"It's very exciting,” Summons said. “I never thought that I would be in any parade, let alone the Macy's Day Parade."
Summons still gets to perform with the varsity marching band in competitions and at halftime of football games, but for the "Spirit Show," which is sometimes before a game, she skips playing her trumpet so Bell can be the one to shine.
When they perform together, Summons is the one who has to memorize all of their movements, and she takes Bell where he needs to be on the field.
She doesn't play so he can. And she means a lot to Bell.
"Well, I wouldn't be able to march without her," he said. "She didn't have to do it, she wanted to—and that means a lot to me, and she doesn't get to play because of it."
“I mean, it’s not really a sacrifice when you like doing it,” Summons said. “I just did it to make sure he knew that he always had a place in the band, and he always will.”
Each choreographed step is a symbol of the day-to-day partnership between Summons and Bell, because their individual actions give way to a bigger message.
When asked what Summons has learned from this experience, she said, "Just because someone is different from you, doesn't mean you have to treat them differently."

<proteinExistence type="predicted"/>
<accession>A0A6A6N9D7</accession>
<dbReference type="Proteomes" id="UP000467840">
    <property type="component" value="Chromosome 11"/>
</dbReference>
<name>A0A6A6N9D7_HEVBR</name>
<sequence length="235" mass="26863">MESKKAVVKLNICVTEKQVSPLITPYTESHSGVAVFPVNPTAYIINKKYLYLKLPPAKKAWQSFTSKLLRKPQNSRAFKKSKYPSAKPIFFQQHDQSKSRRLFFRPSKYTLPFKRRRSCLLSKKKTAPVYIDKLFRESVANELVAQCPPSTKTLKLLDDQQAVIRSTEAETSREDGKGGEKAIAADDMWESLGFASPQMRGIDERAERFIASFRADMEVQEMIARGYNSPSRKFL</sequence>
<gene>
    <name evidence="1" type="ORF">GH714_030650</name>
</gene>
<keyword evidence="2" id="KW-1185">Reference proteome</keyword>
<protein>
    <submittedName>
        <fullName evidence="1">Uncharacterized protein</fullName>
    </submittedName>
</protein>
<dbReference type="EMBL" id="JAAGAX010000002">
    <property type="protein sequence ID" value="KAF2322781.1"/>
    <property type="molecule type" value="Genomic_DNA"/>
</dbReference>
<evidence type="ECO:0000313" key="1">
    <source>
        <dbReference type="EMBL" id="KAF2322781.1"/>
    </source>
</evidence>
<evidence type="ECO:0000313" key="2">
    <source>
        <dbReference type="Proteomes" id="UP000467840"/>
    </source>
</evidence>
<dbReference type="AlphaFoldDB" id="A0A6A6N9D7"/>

Summons said no matter what field they play on, there are usually obstacles that take them a little longer, but they always find their way together.
"You're still strapped in," Summons said to Bell as they waited at the bottom of the stadium’s stairs. "I know," he answered.
She took his hand and together they climbed the stadium steps together to their seats with the rest of the band.
"She's doing it because she felt it in her heart that she wanted to do it, and I think it's blessing her too,” said Bryan Bell. "A lesson is when you give of yourself and sacrifice, it blesses you and it makes you happy, more than it's helping — more than the other person is happy."
It's a friendship that began with a selfless act of service and because the Keller marching band welcomes every student.
Even though Summons is a senior this year, McGahey said he has no doubt that someone else will step up next year to help Bell as he continues his dream with the Keller High School Band.
Photo Credit: NBC 5 News
For the first time ever, the Keller High School Marching band will be in the Macy's Thanksgiving Day Parade and they'll be the only high school from Texas performing. We meet two of the students going, their friendship started with an act of service, Monday, October 29, 2018.
Three children, believed to be all from the same family, were struck and killed at a school bus stop in Indiana Tuesday morning, police said.
The crash happened around 7:30 a.m. in Fulton County near 4600 N. State Road 25, according to Indiana State Police.
Authorities said the children were at the bus stop on the west side of the road and the stop-arm on the bus was out when a pickup truck hit and killed the kids.